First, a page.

The reconstructed dendrochronological series were correlated with drought indices to understand how historic data influenced meteorological variables in the series. The indices used were obtained from the North American Drought Atlas self-calibrated Palmer Drought Severity Index (scPDSI, instrumental summer calibration - [12]) and the Standardized Precipitation Evapotranspiration Index (SPEI obtained from ⇒ http:/­/­spei.­csic.­es/­map/­maps.­html#months=1%23month=2%23year=2018 ([50]).

Significant associations of global atmospheric circulation phenomena were determined by spectral wavelet coherence analysis using the biwavelet library of the “dplR” package in R ([46]).

  Results and discussion 

Dendrochronological series

The dendrochronological series available for the MRB were generated from the species Pseudotsuga menziesii and Pinus arizonica, both displaying conspicuous earlywood and latewood growth bands of std, res, and ars versions (Tab. 1).

Tab. 1 - Dendrochronological series in the Mayo River Basin. (RW): RW ring width; (EW): earlywood; (LW): latewood.

No. Site Code Period
(no. of years)
Species Chronology
1 Barrancas del Cobre COB 1644-2014 (371) Pinus arizonica RW, EW, LW
2 Bisaloachic BIS 1537-2002 (466) Pseudotsuga menziesii RW, EW, LW
3 Cebadillas de Ocampo CDO 1588-2002 (415) Pseudotsuga menzisii RW, EW, LW
4 Tutuaca TUT 1534-2012 (479) Pseudotsuga menzisii RW, EW, LW

  Enlarge/Reduce  Open in Viewer

Considering the common period (years where all series data overlap in time: 1644-2002, i.e., 359 years) of the ring-width series (stdRW), similarities in interannual variation suggesting the same climatic signal were observed in the highly coincidental years of 1653, 1696, 1716, 1727, 1742, 1772, 1785, 1798, 1815, 1820, 1887, 1904, 1905, 1952, 1968, and 1974 (Fig. 2a).

Fig. 2 - (a) Dendrochronological series of stdRW. (b) Correlation matrix between the four dendrochronological series.

  Enlarge/Shrink   Download   Full Width  Open in Viewer

According to the matrix correlation analysis of the four series, the highest and more significant (p < 0.05) associations were found between the sites Bisaloachic (BIS) and Tutuaca (TUT - r = 0.83) separated by 10 km, followed by that between Cebadillas de Ocampo (CDO) and BIS (r = 0.63), separated by 62 km, while the lowest correlation was found between the Barrancas del Cobre (COB) and CDO (r = 0.36) series, separated by 50 km (Fig. 2b).

Principal component analysis

To obtain a climatic series that was representative of the MRB over the four dendrochronological series (BIS, COB, CDO, and TUT), PCA was used for the 359-year common period (Fig. S1 in Supplementary material). The PCA showed the stdRW value of the COB series in the first component (PC1) explained 66.21% of the total variance (p < 0.05), and the BIS, CDO, and TUT series in the second component (PC2) accounted for 14.25% of the variance. This result indicates that the COB series responds to a different aspect of climate, thus it is useful to represent the MRB climate variability. Therefore, the COB series was correlated with the climatic and hydrometric data for the analysis of the response function with precipitation and temperature and used for the reconstruction of runoff.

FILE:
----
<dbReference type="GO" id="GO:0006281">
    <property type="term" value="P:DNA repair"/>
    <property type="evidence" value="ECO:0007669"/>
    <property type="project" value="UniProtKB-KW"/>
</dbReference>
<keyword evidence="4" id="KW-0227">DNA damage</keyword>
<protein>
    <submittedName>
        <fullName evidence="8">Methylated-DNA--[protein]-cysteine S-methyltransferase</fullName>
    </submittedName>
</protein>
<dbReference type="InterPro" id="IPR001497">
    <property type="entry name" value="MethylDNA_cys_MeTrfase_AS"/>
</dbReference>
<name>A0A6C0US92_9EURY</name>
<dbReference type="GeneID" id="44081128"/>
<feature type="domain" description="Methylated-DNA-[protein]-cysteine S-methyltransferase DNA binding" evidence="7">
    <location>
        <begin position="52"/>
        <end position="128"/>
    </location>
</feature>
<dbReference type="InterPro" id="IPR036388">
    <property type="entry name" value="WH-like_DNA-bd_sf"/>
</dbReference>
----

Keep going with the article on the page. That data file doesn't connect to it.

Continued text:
Climatic response analysis

The response function graph (Fig. 3) shows an association between the chronology of the stdRW at the COB site and climate variables precipitation and temperature. The chronology responded positively and significantly (p < 0.05) to precipitation in June, November, and December of the year previous to growth, and January and February of the year of growth, while a negative and significant response (p < 0.05) was observed with temperature of all months except December of the previous year, and October of the year of growth. We used the stdRW because it was the version that had a better response with the climate data, compared to the other versions (res and ars).

Fig. 3 - Climatic response between the dendrochronological serie COB standard version and the precipitation and temperature records. The values out of the horizontal dotted lines are significant (95%).

  Enlarge/Shrink   Download   Full Width  Open in Viewer

The correlation between stdRW in site COB and the monthly and seasonal records of mean temperature of the NLDAS-2 model was significant for all months, but weak in December of the previous year, and October and December of the year of growth. The best correlation was for the January-July seasonal period (r = -0.75, n = 36, p < 0.05), which explained 56.2% of the total seasonal variation. A negative correlation suggests that at a higher temperature there was less annual radial growth of Pinus arizonica and vice versa (Fig. 3).